Photoprotective compounds (PPCs), such as carotenoids and mycosporine-like amino acids (MAAs), confer photoprotection to aquatic organisms against harmful ultraviolet-B (UVB) radiation. The natural variability of these compounds in zooplankton has been related to temperature, radiation and diet, but the ultimate mechanisms regulating the observed patterns in the field are still unclear. In this study, we analysed the variability of carotenoids and MAAs in a population of the calanoid copepod Boeckella antiqua in a shallow pond located in Northern Patagonia (Argentina). During our field survey, carotenoids and MAAs in B. antiqua varied without a clear seasonal pattern. Nevertheless, both groups of PPCs reached their maxima during spring and minima during summer. Inverse relationships were found between carotenoid concentrations versus temperature and irradiance. For MAAs, the same relationships were not significant. Tolerance experiments showed that mortality of B. antiqua was significantly influenced both by temperature and UVB dose, being more vulnerable at high temperature. We further investigated the effect of radiation regime and temperature on the bioaccumulation of PPCs in controlled laboratory experiments. We found that the concentrations of PPCs could be experimentally modified by manipulating radiation exposure and temperature. In addition, by breaking down the bioaccumulation processes into uptake and elimination, we were able to show that (i) the uptake rate was stimulated by photosynthetically active radiation (PAR)+UVA exposure and (ii) both uptake and elimination rates increased with temperature. Thus, the net accumulation (i.e. the balance between uptake and elimination), which ultimately dictates the concentration observed in an animal, could be either positive or negative depending on the specific combination of radiation exposure and temperature. The dual regulation of PPCs by radiation exposure and temperature should be considered in future efforts to reconstruct or predict the photoprotective responses of aquatic organisms to the past or future climate scenarios. - PATRICIA ELIZABETH GARCIA1, ALEJANDRA PATRICIA PE REZ1, MARIA DEL CARMEN DIE GUEZ1*, MARCELA ANDREA FERRARO2 AND HORACIO ERNESTO ZAGARESE2 1LABORATORIO DE FOTOBIOLOGIA, CENTRO REGIONAL UNIVERSITARIO BARILOCHE, UNIVERSIDAD NACIONAL DEL COMAHUE, QUINTRAL 1250, (8400) SAN CARLOS DE BARILOCHE, RIO NEGRO, ARGENTINA AND 2LABORATORIO DE ECOLOGIA Y FOTOBIOLOGIA ACUA TICA, INSTITUTO DE INVESTIGACIONES BIOTECNOLO GICAS, INSTITUTO TECNOLO GICO DE CHASCOM US (IIB-INTECH), CC 164 (B7130IWA) CHASCOM US, BUENOS AIRES, ARGENTINA I N T R O D U C T I O N Photoprotective compounds (PPCs) are ubiquitous chemicals in aquatic organisms. On an evolutionary time scale, the acquisition of PPCs is regarded as a precondition for the colonization of ultraviolet (UV) exposed habitats (Cockell and Blaustein, 2001). On the basis of the premise that PPCs are produced in response to UV radiation, several authors have attempted These two groups of experiments were repeated with minor modifications in different years (2004 and 2006). In the 2004 experiments, we tested the tolerance to UVB and the bioaccumulation of PPCs at two different temperatures (108C and 188C). In the 2006 experiments, we extended the temperature range and added intermediate temperatures. In these experiments, both the tolerance to UVB and bioaccumulation of PPCs were assessed at 58C, 88C, 128C, 168C and 208C. Collectively, the whole series of experiments virtually covered all the ecophysiological temperature range of the species. UVB tolerance experiments a previous study showed that B. antiqua from Lake Los Juncos had relatively high MAAs levels (Perez et al., 2006) when compared with other Boeckella species (Tartarotti et al., 2004). The lake was visited on 24 occasions, from June 2002 to October 2003. On each sampling date, pH, conductivity, dissolved oxygen and temperature were measured, and water samples were collected using a van Dorn bottle for chlorophyll a, total solids (TS), and absorbance of dissolved fraction. Zooplanktons were collected by horizontal tows with a 45 mm mesh net. The dominant calanoid in Lake Los Juncos is B. antiqua. This copepod was selected as model organism for our study because it was found to be the only copepod species present throughout the year, and it can be maintained for several months in laboratory cultures for experimentation (Zagarese et al., 1997; Perez et al., 2006). In addition, this copepod has moderate to high levels of carotenoids and MAAs and the accumulation of both compounds can be experimentally induced upon exposure with UVA (Perez et al., 2006). Collections of B. antiqua for the analysis of PPCs were made on 18 occasions during the study period. In the laboratory, 150 adult copepods were sorted in three Eppendorf vials and kept at 2208C. Each batch was subsequently analysed for MAAs, carotenoids and dry weight. Diffuse attenuation coefficients (kd) were calculated using the optical density at 320 and 440 nm of filtered (GF/F, Whatmanw) water samples using the equations of Morris et al. (Morris et al., 1995). The incident solar radiation was measured continuously using a GUV-511 radiometer (Biospherical Instruments, Inc.) located at a nearby site. The measurements were integrated over time for UV and PAR wavelengths and averaged to obtain mean daily fluences. Mean downwelling fluences (Hl) for the water column were calculated following Ferrero et al. (Ferrero et al., 2006) as follows: Fig. 1. Radiation conditions in the UVB tolerance and bioaccumulation experiments performed in 2004 and 2006 with B. antiqua. (Philips), in order to provide favorable conditions for photoreactivation (Fig. 1). In all cases, mortality proportions were adjusted by the Abbott formula (Newman, 1995) to account for the differences in control mortality between temperatures. Bioaccumulation experiments The bioaccumulation of MAAs and carotenoids in B. antiqua was studied in longer-term incubations. In the 2004 experiments, batch cultures of 150 B. antiqua individuals were incubated for 10 days at two temperatures (108C and 188C), and either exposed to PAR+UVA or maintained in the dark. Each of these four treatments (two temperatures 2 radiation conditions) was run on six replicates. In the 2006 experiments, batches of 200 B. antiqua individuals were incubated for 10 days at five temperatures (58C, 88C, 128C, 168C and 208C) and either exposed to PAR+UVA or maintained in the dark. Each of these 10 treatments (five temperatures two radiation conditions) was run on three replicates. The B. antiqua individuals used in the experiments were collected from Laguna Los Juncos on the same day of the experiments. In both years, the dark treatments were wrapped with aluminum foil, whereas the exposed treatments were irradiated with 1.75 W m22 of UVA plus 110 mmol quanta m22 s21 of PAR, under a photoperiod of 14 h light: 10 h dark (Fig. 1). The animals were maintained in 2 L UV transparent acrylic containers (Plasmatic, Spain) filled with filtered (GF/F) water containing about 1 104 cells mL21 of C. reinhardii. The culture medium was replaced by half every 2 days. At the end of the experiments, all individuals were counted, sorted into separate Eppendorf vials and stored for 1 day at 2208C until PPCs extraction. The experiments were run in a test chamber Sanyo MLR5. The assessment of dry weight and initial MAAs and carotenoid concentrations in B. antiqua was carried out on triplicate samples preserved at 2208C. Each initial sample consisted of 150 (2004 experiments) or 200 individuals (2006 experiments). Analytical procedures Copepod dry weights were measured on samples dried for 2 days at 708C and weighed on an analytical balance (OHAUS AP 310). MAAs and carotenoids were sequentially extracted from copepod samples. Extraction of MAAs was performed in 3 mL of 20% aqueous methanol according to Sommaruga and Garca Pichel (Sommaruga and Garca Pichel, 1999) and Laurion et al. (Laurion et al., 2000). After centrifugation and filtration (Whatmann GF/F) the extracts were scanned in a UV visible spectrophotometer (Hewlett Packard P 8453-E, 1 cm path-length quartz cuvette). MAAs concentration was normalized and expressed as optical density per unit of copepod mass (i.e. OD mg DW21 of B. antiqua). The pellets obtained after centrifugation were re-suspended using 3 mL of 96% ethanol to extract carotenoids, following Byron (Byron, 1982) and Hessen (Hessen, 1993). When necessary, the pellet was re-extracted in fresh solvent. The loss of Boeckellas carotenoids by applying the sequential extraction technique was estimated by comparing the carotenoid concentration of Boeckella obtained by direct ethanol 96% extraction and by sequential extraction using 20% methanol followed by 96% ethanol. The mean loss of carotenoids in the sequential extractions was estimated as 20% (+10%) assuming 100% as the carotenoid concentration obtained by direct extraction in separate samples. Initial and final batch samples of Boeckella from the different treatments of the bioaccumulation experiments were treated similarly. Finally, the extracts obtained were scanned in a UV visible spectrophotometer (1 cm path-length quartz cuvette). Carotenoid concentrations were calculated as in Hessen (Hessen, 1993) and expressed as mg mg DW21: where D is the absorbance at 474 nm (corrected by chlorophyll a), V the extract volume, E the extinction coefficient (2500) and W the sample dry weight. Carotenoid concentrations in seston samples were determined after Wetzel and Likens (Wetzel and Likens, 2000), whereas MAAs concentrations were determined from methanolic extracts as explained above. The uptake and elimination rates for carotenoids and MAAs were estimated from the results of the bioaccumulation experiments performed in 2004 and 2006. As a first approximation, we assumed (i) that both processes (i.e. uptake and elimination) obey first-order kinetics and (ii) that uptake is induced only when the copepods are exposed to visible and/or UV radiation. The second assumption (i.e. null uptake in the dark) was adopted for simplicity, but it could be easily relaxed by incorporating a baseline uptake level in the dark. More specifically, for each assayed temperature, we derived the elimination constants using data from the dark treatments, and the net-gain constants from the radiation-exposed treatments. Finally, the uptake constants were calculated as the sum of net-gain plus elimination constants, as follows: Elimination rateq Net-gain ratek q LnPPC i Ln PPC dark;f Dt LnPPC i Uptake ratek Net-gain rate Elimination rate k where [PPC]I is the initial concentration of PPC (either carotenoids or MAAs) at the beginning of the experiment, [PPC]dark, f the final PPC concentration in copepods kept in dark, [PPC]exposed, f the final PPC concentration in copepods exposed to PAR+UVA and Dt the duration of bioaccumulation trials, i.e. 10 days. The relationships between fluences, temperature, sestonic carotenoids and MAAs in B. antiqua in seasonal samples were analysed using simple regression analyses. Two-way analysis of variance was applied to analyse single and combined effects of temperature and radiation for both UVB tolerance and bioaccumulation of PPCs. The relationships between bioaccumulation rates (for both MAAs and carotenoids) and temperature from the 2006 experiments were fitted to simple linear models using regression analysis (Zar, 1999). R E S U LT S Seasonal variation of environmental conditions and patterns of PPCs in B. antiqua During the study period, the depth at the centre of Laguna Los Juncos averaged (+1 SD) 0.8 + 0.3 m. Mean temperature (+1 SD) was 10.3 + 5.48C, and the ice-cover period lasted about 20 days from late June to early July. The temperature pattern recorded during the study is shown in Fig. 2a. Mean pH and conductivity were 9.8 + 0.66 and 462 + 109 mS cm21, respectively. Dissolved oxygen concentration was always high averaging 10.5 + 1.84 mg L21. Total phosphorus (P) and total nitrogen (N) concentrations measured on selected sampling dates were high: 900 and 3000 mg L21, respectively. Mean chlorophyll a concentration was 4.97 + 4.34 mg L21. Water transparency was low, due to high mean levels of TS (4.2 + 1.6 mg L21) and high DOC concentrations (30.29 + 18.07 mg L21). Kd320 averaged 66.21 + 35 m21, whereas that at 440 nm kd440 was 7.63+5 m21. The seasonal pattern of the mean daily fluence at 320 nm in the water column is shown in Fig. 2a. Higher fluence levels were recorded during spring and summer (i.e. October February). The fluence at 320 nm varied between 14 and 180 J m22 and that of PAR between 2 and 13 mol photons m22. The seasonal patterns of carotenoids and MAAs in B. antiqua of Laguna Los Juncos are shown in Fig. 2b. The concentrations of both types of compounds varied greatly between sampling dates, even within the same season. The MAAs present in B. antiqua have been identified by HPLC, using appropriate standards as mycosporine-glycine, porphyra-334, shinorine and Fig. 2. Seasonal patterns of variation in: (a) temperature and mean daily fluence (H320) in the water column of Laguna Los Juncos and (b) concentrations of PPCs in B. antiqua from Laguna Los Juncos. MAA-332 (Perez et al., 2006). Carotenoids in B. antiqua ranged between 1.4 mg mg DW21 (October) and 3.5 mg mg DW21 (August) and the mean concentration of these compounds was 2.52 + 0.6 mg mg DW21 (mean + 1 SD) (Fig. 2b). During the study period, MAAs concentration in B. antiqua varied between 0.01 OD mg DW21 in January and 0.05 OD mg DW21 in September, whereas the mean content of these compounds was 0.03 + 0.009 OD mg DW21 (Fig. 2b). The concentration of carotenoids in B. antiqua was inversely related to water temperature (r2 = 0.42, F = 10.98, p = 0.005), as well as to the mean daily fluence at 320 nm (r2 = 0.44, F = 11.12, p = 0.005). Conversely, MAAs concentration did not show any obvious relationship with fluence or temperature (P . 0.05). The carotenoid content in B. antiqua was unrelated to the concentration of carotenoids in its food (i.e. bioseston) (P = 0.32). On the other hand, the concentrations of MAAs in seston samples were always below the detection limit of the spectrophotometric method and therefore did not relate to MAAs content in the copepod. Assessment of B. antiqua tolerance to UVB at different temperatures In the first tolerance experiments (2004) the mortality of B. antiqua was significantly influenced by both UVB dose and temperature. In this case, mortality was higher at 188C than at 108C (F = 22.4, P , 0.001, n = 48) at both levels of UVB radiation. Mortality increased at higher UVB doses (F = 7.59, P , 0.01, n = 48), but the interaction between dose and temperature was not statistically significant (F = 1.4, P = 0.24, n = 48) (Fig. 3a). In the second tolerance experiments (2006), the copepod mortality was influenced significantly by UVB exposure (F = 24.2, P , 0.001, n = 120), but not by temperature (F = 0.50, P = 0.73, n = 120). The mortality of B. antiqua increased with UVB dosage (F = 7, p , 0.0001) and was negligible at the lowest assayed doses (t = 0.95, P = 0.35, n = 80; Fig. 3b). Bioaccumulation of PPCs as affected by radiation exposure and temperature The results from the first bioaccumulation experiment (2004) showed that both radiation and temperature affected the concentrations of PPCs in B. antiqua. MAAs concentration was significantly influenced by both the radiation and temperature treatment (F = 117.68, P = 0.001 and F = 5.75, P = 0.027, n = 24, respectively). Overall, the concentration of MAAs was higher in PAR+UVA than in the dark treatment (t = 10.85, Fig. 3. Proportions of dead individuals of B. antiqua exposed experimentally to different levels of UVB radiation: (a) Experiment 2004 at 108C and 188C and (b) Experiment 2006 at 58C, 88C, 128C, 168C and 208C (mean + 1 SD). In all cases, mortality proportions were adjusted by the Abbott formula (see text) to account for the differences in control mortality between temperatures. P , 0.0001, n = 24) and at 108C versus at 188C (t = 2.4, P = 0.027) (Fig. 4a). Within the same radiation treatment, MAAs concentrations were similar at 108C and 188C (P . 0.105). Within each temperature treatment, the concentration of MAAs was higher in PAR+UVA than in the dark (t = 7.9, P , 0.001, n = 12 at 108C and t = 7.5, P , 0.001, n = 12 at 188C). The concentration of carotenoids in B. antiqua was significantly affected by the radiation regime (F = 47.24, P , 0.001, n = 24), whereas the effect of temperature was not significant (F = 0.38, P = 0.55, n = 24). However, the interaction of main factors resulted significant, suggesting that the effect of radiation depends on the temperature at which the copepods were maintained. In this case, post hoc contrasts showed that the concentration of carotenoids was significantly higher at 188C than at 108C within the PAR+UVA treatment (t = 3.85, P = 0.001, n = 12), whereas the pattern was inverse in the dark treatment (t = 2.98, P = 0.007, n = 12). At 108C carotenoid concentrations were similar in PAR+UVA and dark Fig. 4. Variation in PPCs concentration in B. antiqua in the bioaccumulation experiments at different temperatures and radiation regimes (PAR+UVA and dark). (a) Final MAAs and (b) carotenoid concentrations resulting from the 2004 experimental set-up and (c) final MAAs and (d) final carotenoid concentrations resulting from the 2006 experimental set-up. treatments (t = 1.44, P = 0.16, n = 12), whereas at 188C the concentration of carotenoids was significantly higher in the PAR+UVA treatment (t = 8.27, P , 0.001, n = 12) (Fig. 4b). In the second series of experiments (2006), the accumulation of PPCs in B. antiqua were both influenced by temperature and radiation (Fig. 4c and d). In the case of the MAAs, the concentration was affected significantly by temperature (F = 8.9, P , 0.001, n = 30) and radiation (F = 539.3, P , 0.001, n = 30). The interaction between main factors was also significant, revealing that the effects of radiation were influenced by the temperature at which the copepods were maintained (F = 23.1, P , 0.001, n = 30). Within each temperature level, the concentration of MAAs was significantly higher in PAR+UVA compared to the dark treatment (P , 0.001). Within the PAR+UVA treatment significant differences were found between most temperatures levels (0.005 , P , 0.02) excluding the pairs 88C and 128C and 168C and 208C. In the dark treatment, however, MAAs concentrations were significantly different at 5 and 208C (t = 3.4, P = 0.003; Fig. 4c). The concentration of carotenoids in B. antiqua was related to temperature (F = 33.1, P , 0.001, n = 30) and radiation (F = 200.9, P , 0.001, n = 30). The interaction between temperature and radiation was also significant (F = 31.3, P , 0.001, n = 30), once again suggesting that the effect of radiation under the influence of temperature (Fig. 4d). The concentration of carotenoids was significantly higher in the PAR+UVA compared with the dark treatment at four out of the five temperature levels tested (P , 0.0001), i.e. except at 58C (P = 0.29). Within the PAR+UVA treatment, the comparisons between carotenoid concentration of B. antiqua at 8 208C, 5 128C and 128 208C were not significant (P . 0.05). Within the dark treatment, the carotenoid levels were similar at most temperatures tested, although a significant difference in the amounts of pigments in B. antiqua was found between incubations at 88C and 208C. The uptake (k), elimination rate (q) and net gain of MAAs and carotenoids calculated from the results of the previous experiments are shown in Table I. The uptake rates of PPCs calculated for both series of experiments were positive (except for one case in which it was near zero) and were usually higher than elimination rates. In the 2004 experiments, however, the elimination rates of carotenoids exceeded the uptake rate. Elimination rates were negative at lower temperatures and positive at the mid and higher temperatures of the range (Table I). Negative values of the elimination rates in complete darkness indicate that there was a basal uptake of MAAs and carotenoids, even in the absence of induction by radiation exposure. The uptake, elimination and net gain rates of MAAs increased linearly with temperature (Fig. 5a). On the other hand, the uptake and elimination rates of carotenoids also increased with temperature; however, the net gain rate was not significantly related to this variable (Fig. 5b). D I S C U S S I O N A N D C O N C L U S I O N S Laguna Los Juncos is a small, shallow lake located in the cold temperate region of Northern Patagonia. The Bioaccumulation rates MAAs (day21) Carotenoids (day21) k (uptake), q (elimination) and k2q (net gain). Fig. 5. Relationship between B. antiquas PPCs bioaccumulation rates (uptake, elimination and net gain) and temperature estimated for the 2006 bioaccumulation experiment: (a) MAAs rates versus temperature and (b) carotenoids rates versus temperature. lake is subject to large seasonal variations in temperature and fluences (Fig. 2a). In addition, it is affected by the hydrological cycle resulting in appreciable fluctuations of water depth. During our field survey, the concentrations of MAAs in B. antiqua did not show a distinct seasonal pattern (Fig. 2a) and no significant relationship could be established between the levels of these compounds, water temperature and mean fluence in the water column. Also, the MAAs content of B. antiqua could not be related to the biosestonic MAAs, the potential source in Laguna Los Juncos, since they were undetectable by means of the spectrophotometric method applied. On the other hand, carotenoid concentrations tended to be higher in spring and lower by late summer, but this trend displayed a great deal of variability within short periods of time (Fig. 2b). Nevertheless, the concentration of carotenoids did, however, show significant negative relationships with temperature and mean fluence. Similar inverse relationships between carotenoid concentration and temperature have been reported in earlier studies. Based on such evidence, Ringelberg (Ringelberg, 1980) and Byron (Byron, 1982) raised doubts about the actual significance of carotenoids in photoprotection. However, several experimental studies have demonstrated that higher carotenoid concentrations alleviate the potential damage induced by exposure to solar or artificial radiation (Hairston, 1976; Hansson, 2000). On the other hand, although the natural patterns of MAAs concentration with temperature or fluence have been less studied, there is a broader consensus within the scientific community regarding their photoprotective function (Shick and Dunlap, 2002; Sommaruga and Augustin, 2006; Tartarotti and Sommaruga, 2006). Tartarotti and Sommaruga (Tartarotti and Sommaruga, 2006) reported higher levels of MAAs in phytoplankton and also in the copepod Cyclops abyssorum in summer compared to the ice-cover period in an Alpine Lake. These authors found that phytoplanktonic MAAs correlated significantly with the incident solar radiation, the water transparency to UV and also with water temperature. Furthermore, they observed that MAAs content of C. abyssorum was correlated with phytoplanktonic MAAs. From a photoprotection perspective, one may expect that the levels of PPCs would track the variations in radiation exposure experienced by the zooplankton (Moeller et al., 2005; Sommaruga and Augustin, 2006; Tartarotti and Sommaruga, 2006). As mentioned above, this is not always the case. Particularly, in our study, we found no support for a direct relationship between PPCs concentration and mean water column radiation. It has been argued that the efficiency of PPCs may decrease with decreasing temperature or that the efficiency of other mechanisms that alleviate the effects of radiation, such as enzymatic repair, may be lower at lower temperatures. Either alone or in combination, the two previous phenomena could account for the lack of a direct relationship between PPCs concentration and the radiation exposure conditions. We have already pointed out that a logical extension of these arguments must be that the organisms should be less tolerant to UVB radiation at low than at high temperature. Previous studies suggest that this is not always the case (Hairston, 1979b) and in fact, our tolerance experiments demonstrated that the vulnerability of B. antiqua to UVB exposure either increased (2004) with or was unaffected (2006) by temperature. It must be emphasized that the temperature range used in our experiments (58C or 208C) encompasses virtually the whole ecophysiological range of the species (Fig. 2a). In the bioaccumulation experiments, the concentration of carotenoids either decreased (2004) or increased (2006) over time. This may be related to differences in the initial levels of these compounds at the start of the experiments, as demonstrated for yeasts (Libkind et al., 2004), but this possibility is one that remains to be explored in future work with B. antiqua. On the other hand, the concentration of MAAs increased, particularly in the treatment exposed to PAR+UVA, confirming the findings reported by Perez et al. (Perez et al., 2006). These results were unexpected, as the levels of MAAs in the alga C. reinhardii used as food are nil, or at least below HPLC detection limits (Perez et al., 2006). Besides, animals are thought to be unable to de novo synthesize MAAs because they supposedly lack the shikimate pathway. The latter statement, however, should be taken with caution. As Shick and Dunlap (Shick and Dunlap, 2002) has put it the oft-repeated dogma that animals lack this pathway apparently stems from the inability of vertebrates (variously given as animals, vertebrates, fish, mammals and humans in literature accounts) to synthesize essential aromatic amino acids, which they must obtain from their diets [. . .], and is not based on empirical evidence such as failures to detect activities of enzymes of the shikimate pathway or DNA sequences encoding these enzymes. Alternatively, the source of MAAs in B. antiqua may be the various endosymbionts and parasites that often infest free-living copepods (Harris, 1993; Carman and Dobbs, 1997). The latter explanation appears more likely. For example, Yakovleva and Baird (Yakovleva and Baird, 2005) found that accumulation of MAAs in the coral Goniastrea retiformis occurs in the absence of zooxanthellae and other dietary input, but is inhibited when the larvae were treated with the antibiotic rifampicin, indicating a possible contribution of prokaryotes associated with the animal tissue. In fact, our recent experiments (unpublished data) suggest that accumulation of MAAs in B. antiqua is inhibited when the copepods are treated with antibiotics. A similar pattern of uncoupling between diet and MAAs content has been reported in the coral Stylophora pistillata in which the levels of these compounds were related to the symbiotic zooxanthellae Symbiodinium while dietary MAAs were of little quantitative importance (Shick et al., 2005). More recently, Starcevic et al (Starcevic et al., 2008) found molecular evidence establishing horizontal transfer of ancestral genes of the shikimic acid pathway into the sea anemone, Nematostella vectensis, genome from both bacterial and eukaryotic (dinoflagellate) donors. Nevertheless, regardless of the actual origin of the MAAs present in B. antiqua, it seems clear that the irradiance and thermal conditions induced their net accumulation in our experiments, although the effects were less evident in the field survey. In designing the bioaccumulation experiments, we departed from the traditional concept according to which the concentrations of PPCs must be fine-tuned to the recent history of environmental conditions experienced by the organisms. This concept places the accent on PPCs concentrations and implicitly assumes that they are (almost) instantly adjusted to the prevailing environmental conditions. In contrast, we focused on what factors affected the uptake and elimination rates of PPCs. We found that, for both carotenoids and MAAs, the uptake and elimination rates increased with temperature. These findings are in agreement with predictions based on metabolic kinetics (i.e. that metabolic rates increase with temperature), but are neutral as regards to the adaptive significance of PPCs. According to our view, the concentration of PPCs reflects the balance between uptake and elimination over a certain period of time. Both process rates are influenced by environmental conditions, but the actual concentrations do not necessarily correspond with the present requirements of the organisms. However, as a deficiency in PPCs may be disadvantageous to organisms that may be suddenly exposed to harmful levels of solar radiation, we suggest that certain threshold concentration is probably maintained. In other words, we believe that, in the absence of inhibitory factors (i.e. visual hunters), PPCs may be accumulated in excess [i.e. luxury consumption (Sterner and Elser, 2002)] at places or periods in which net accumulation is favored. The negative values of the elimination rates at the lower end of the temperature range assayed (Table I) falsify our initial assumption that uptake is induced only when the copepods are exposed to visible and/or UV radiation. Our results actually show that a certain amount of PPCs uptake can be achieved in the absence of any source of radiation. Moreover, this basal dark-uptake appears to increase as the temperature decreases. This is a very interesting observation that deserves to be explored in more detail. Here, we only want to point out that this observation reconciles a number of seemingly paradoxical observations reporting that copepods display their strongest red coloration right before ice melt in spring or early summer, i.e. after several months of living under conditions of low temperature and dim light (Hansson, 2004; Tartarotti and Sommaruga, 2006). The demonstration of a dual regulation of PPCs by radiation exposure and temperature has significant implications for reconstructing (Leavitt et al., 2003) or predicting the photoprotective responses of aquatic organisms to the past or future climate scenarios. The general trend showing that PPCs concentrations are expected to decrease with temperature tacitly implies that global warming may jeopardize the effectiveness of PPCs to counteract the damaging effects of increased UV exposure due to stratospheric ozone depletion. Moreover, an increase in temperature may, by itself, generate photo-toxicity stress in cold adapted populations, as has been suggested for tropical corals (Lesser and Farrell, 2004; Ferrier-Page`s et al., 2007). AC K N O W L E D G E M E N T S We thank the staff of Estancia San Ramo n for allowing us to work in Laguna Los Juncos. P. Fasoli, A. Busto, G. Perotti, D. Milano, D. An o n Suarez and J. Lancelotti are specially acknowledged for their cooperation in the logistics and field assistance. Funding was provided by ANPCyT (PICT CONICET (PIP 6451) and UNC (B001).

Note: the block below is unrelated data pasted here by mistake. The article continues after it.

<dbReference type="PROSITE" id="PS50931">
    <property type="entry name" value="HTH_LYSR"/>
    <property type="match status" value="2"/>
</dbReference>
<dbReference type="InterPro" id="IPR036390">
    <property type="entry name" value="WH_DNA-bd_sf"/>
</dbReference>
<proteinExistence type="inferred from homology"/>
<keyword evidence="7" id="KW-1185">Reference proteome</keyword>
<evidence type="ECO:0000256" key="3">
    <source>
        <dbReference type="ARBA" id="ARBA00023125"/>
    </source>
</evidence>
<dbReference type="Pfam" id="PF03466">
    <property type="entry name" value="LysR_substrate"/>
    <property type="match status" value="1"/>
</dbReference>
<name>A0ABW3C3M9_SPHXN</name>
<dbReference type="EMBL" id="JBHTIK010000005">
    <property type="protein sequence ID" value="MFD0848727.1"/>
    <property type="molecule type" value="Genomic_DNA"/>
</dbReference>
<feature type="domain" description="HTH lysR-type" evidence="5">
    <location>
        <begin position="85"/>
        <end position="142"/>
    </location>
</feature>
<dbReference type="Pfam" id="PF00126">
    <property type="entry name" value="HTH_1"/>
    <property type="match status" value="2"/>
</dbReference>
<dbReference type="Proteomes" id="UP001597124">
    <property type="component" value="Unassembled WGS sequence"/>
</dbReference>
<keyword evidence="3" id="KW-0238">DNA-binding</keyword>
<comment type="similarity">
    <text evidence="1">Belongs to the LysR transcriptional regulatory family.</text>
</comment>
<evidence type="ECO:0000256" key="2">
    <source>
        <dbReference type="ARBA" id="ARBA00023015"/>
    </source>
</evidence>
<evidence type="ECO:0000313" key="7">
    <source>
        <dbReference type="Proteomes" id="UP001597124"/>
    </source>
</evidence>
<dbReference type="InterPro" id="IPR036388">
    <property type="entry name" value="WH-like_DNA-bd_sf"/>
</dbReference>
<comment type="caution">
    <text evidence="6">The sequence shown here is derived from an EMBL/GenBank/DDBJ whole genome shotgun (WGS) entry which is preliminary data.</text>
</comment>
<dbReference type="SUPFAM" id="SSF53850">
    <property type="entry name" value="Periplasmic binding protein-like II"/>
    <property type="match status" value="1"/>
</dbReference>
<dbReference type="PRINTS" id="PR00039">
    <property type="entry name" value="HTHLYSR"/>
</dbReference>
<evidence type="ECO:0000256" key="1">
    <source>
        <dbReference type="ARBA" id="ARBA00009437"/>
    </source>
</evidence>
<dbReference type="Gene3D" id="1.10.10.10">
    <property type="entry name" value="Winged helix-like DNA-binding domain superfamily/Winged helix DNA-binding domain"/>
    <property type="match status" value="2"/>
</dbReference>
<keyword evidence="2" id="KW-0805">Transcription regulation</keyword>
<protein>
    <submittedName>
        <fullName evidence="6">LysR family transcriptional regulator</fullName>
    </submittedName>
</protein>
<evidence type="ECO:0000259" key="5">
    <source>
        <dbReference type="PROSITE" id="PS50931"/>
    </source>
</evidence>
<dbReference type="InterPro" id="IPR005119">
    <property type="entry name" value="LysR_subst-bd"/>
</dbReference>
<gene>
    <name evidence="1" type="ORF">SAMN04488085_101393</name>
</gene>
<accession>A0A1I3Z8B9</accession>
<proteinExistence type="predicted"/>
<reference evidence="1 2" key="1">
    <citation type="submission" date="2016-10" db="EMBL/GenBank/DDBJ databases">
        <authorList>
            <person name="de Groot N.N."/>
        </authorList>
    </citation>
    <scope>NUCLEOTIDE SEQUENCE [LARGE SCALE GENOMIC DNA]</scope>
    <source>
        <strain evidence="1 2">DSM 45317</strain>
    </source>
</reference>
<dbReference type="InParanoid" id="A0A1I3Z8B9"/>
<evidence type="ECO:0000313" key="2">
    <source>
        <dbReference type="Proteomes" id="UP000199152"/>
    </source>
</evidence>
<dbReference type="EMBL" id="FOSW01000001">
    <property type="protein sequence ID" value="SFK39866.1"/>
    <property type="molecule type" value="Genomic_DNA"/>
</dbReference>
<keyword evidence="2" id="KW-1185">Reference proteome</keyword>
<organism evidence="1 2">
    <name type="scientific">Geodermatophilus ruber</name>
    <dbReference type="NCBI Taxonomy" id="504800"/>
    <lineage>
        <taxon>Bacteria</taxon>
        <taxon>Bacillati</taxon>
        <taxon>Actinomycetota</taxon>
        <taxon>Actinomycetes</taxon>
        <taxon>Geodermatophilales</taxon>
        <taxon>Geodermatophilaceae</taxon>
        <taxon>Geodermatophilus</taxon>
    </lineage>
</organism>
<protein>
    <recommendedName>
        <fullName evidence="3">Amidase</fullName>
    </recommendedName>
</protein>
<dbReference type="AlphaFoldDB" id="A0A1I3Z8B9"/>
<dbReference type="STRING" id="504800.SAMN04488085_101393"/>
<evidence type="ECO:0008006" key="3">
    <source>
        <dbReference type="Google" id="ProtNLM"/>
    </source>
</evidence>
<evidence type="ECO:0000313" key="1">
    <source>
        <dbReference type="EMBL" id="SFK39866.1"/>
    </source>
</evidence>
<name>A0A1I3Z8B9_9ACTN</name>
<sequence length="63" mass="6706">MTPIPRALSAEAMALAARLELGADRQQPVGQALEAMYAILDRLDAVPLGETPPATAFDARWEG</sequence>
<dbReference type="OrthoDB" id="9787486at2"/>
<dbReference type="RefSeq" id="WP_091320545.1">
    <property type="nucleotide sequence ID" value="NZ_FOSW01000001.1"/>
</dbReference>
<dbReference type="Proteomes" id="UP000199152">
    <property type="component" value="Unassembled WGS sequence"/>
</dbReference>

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Patricia Elizabeth García, Alejandra Patricia Pérez, María del Carmen Diéguez, Marcela Andrea Ferraro, Horacio Ernesto Zagarese. Dual control of the levels of photoprotective compounds by ultraviolet radiation and temperature in the freshwater copepod Boeckella antiqua, Journal of Plankton Research, 2008, 817-827, DOI: 10.1093/plankt/fbn041